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Iraqi soccer team is back in contention

No longer willing to stand on the sidelines, Iraq’s national football team completes its ‘Goodwill tour’ of the U.K. on Thursday and is gearing up for this summer’s Olympics in Athens.
/ Source: NBC News

Once a major force in Asia, Iraq’s soccer team reached its peak in 1986, qualifying for the World Cup tournament in Mexico.

But, with its country ravaged by wars and embargoes, the Iraqi team plummeted from that pinnacle down the world’s rankings year after year, becoming the forgotten men of world soccer.

No longer willing to stand on the sidelines, Iraq’s national soccer team completed its "Goodwill tour" of Britain on Thursday and is preparing to compete in the Olympics in Athens in August.

Despite the uncertainty the future holds for their country, the team is currently buoyed by a new sense of confidence, especially after defeating Saudi Arabia 3-1 a few weeks ago to qualify for the Olympics.

While in Britain, the team won the mother of all victories against a select team of British Members of Parliament with a score of 11-0 last Friday, then lost to a decent Trinidad and Tobago team 2-0 the following Sunday.

The point of the exhibition though was about far more than getting results, it was about getting back in the game.

On a new footing
The soccer facilities players have enjoyed over the last two weeks are a far cry from those they have had to put up with in Iraq.

“After the last war there was nothing,” declared their German coach Bernde Sange. “Absolutely nothing. No soccer balls, no pitches, no jerseys, no goalposts.”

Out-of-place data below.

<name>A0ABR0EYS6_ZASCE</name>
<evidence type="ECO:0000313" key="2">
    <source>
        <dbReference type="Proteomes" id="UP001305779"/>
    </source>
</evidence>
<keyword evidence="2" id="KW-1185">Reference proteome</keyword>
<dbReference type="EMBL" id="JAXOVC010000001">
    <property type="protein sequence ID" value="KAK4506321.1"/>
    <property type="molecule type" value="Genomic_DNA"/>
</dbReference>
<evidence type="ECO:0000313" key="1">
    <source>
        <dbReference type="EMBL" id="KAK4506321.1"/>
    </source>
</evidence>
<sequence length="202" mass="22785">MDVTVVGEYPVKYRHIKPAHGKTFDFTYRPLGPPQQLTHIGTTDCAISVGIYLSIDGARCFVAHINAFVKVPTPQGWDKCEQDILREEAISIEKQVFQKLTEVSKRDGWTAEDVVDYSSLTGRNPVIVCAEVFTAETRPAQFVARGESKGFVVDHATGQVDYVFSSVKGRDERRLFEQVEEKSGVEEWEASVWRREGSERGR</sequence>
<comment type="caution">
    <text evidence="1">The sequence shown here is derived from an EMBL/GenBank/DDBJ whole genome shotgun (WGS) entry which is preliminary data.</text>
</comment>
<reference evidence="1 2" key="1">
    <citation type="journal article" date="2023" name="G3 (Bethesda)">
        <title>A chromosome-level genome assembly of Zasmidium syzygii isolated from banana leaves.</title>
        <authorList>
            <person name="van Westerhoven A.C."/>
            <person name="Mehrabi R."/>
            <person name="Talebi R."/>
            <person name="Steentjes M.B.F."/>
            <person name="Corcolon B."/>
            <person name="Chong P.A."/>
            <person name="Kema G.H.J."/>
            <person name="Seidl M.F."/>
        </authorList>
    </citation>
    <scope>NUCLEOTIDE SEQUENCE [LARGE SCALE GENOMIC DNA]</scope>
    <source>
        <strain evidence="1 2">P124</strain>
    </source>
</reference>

Credit must go to Sange, who once coached the East Germany soccer team during the communist era.

Along with the team’s captain, Hassan Fawzi, he has created a great team spirit, and the recent achievements have exceed all expectations. His application to the task is admirable and his belief in his players is unquestionable.

“They are fighters,” Sange said last week. “We have climbed in the world rankings to number 44. We qualified for the Asia Cup and now we have qualified for the Olympics. Can you imagine how proud the Iraqi people are?”

His team has not always had such leadership. Under the command of Saddam’s psychotic elder son Usay, frequent reports came out of Iraq that team members were subjected to torture by electrodes after underperforming and players had their feet pummeled by truncheons when they lost. 

“Before, the players were playing under great emotional stress,” said team captain Fawzi, with a degree of understatement. “Stress in that there were pressures applied on them by parties. Now, now it is a lot better.”

Determined to prevail
With these kind of restrictions behind them, Sange believes it is onward and upward for Iraqi soccer.

“That is our goal,” Sange said. “To go to the World Cup in 2006.  But it is a long way to go.”

But who would bet against the Iraqis?

This once great team has apparently pulled itself from the brink to rise from the ashes and show the world it is capable of bettering itself.

In spite of the turmoil and devastation in Iraq left by years of fighting and the reign of a brutal dictator, the team is bound by a sense of determination not only to prevail, but to succeed.

Its success could offer a great example for the nation itself to follow.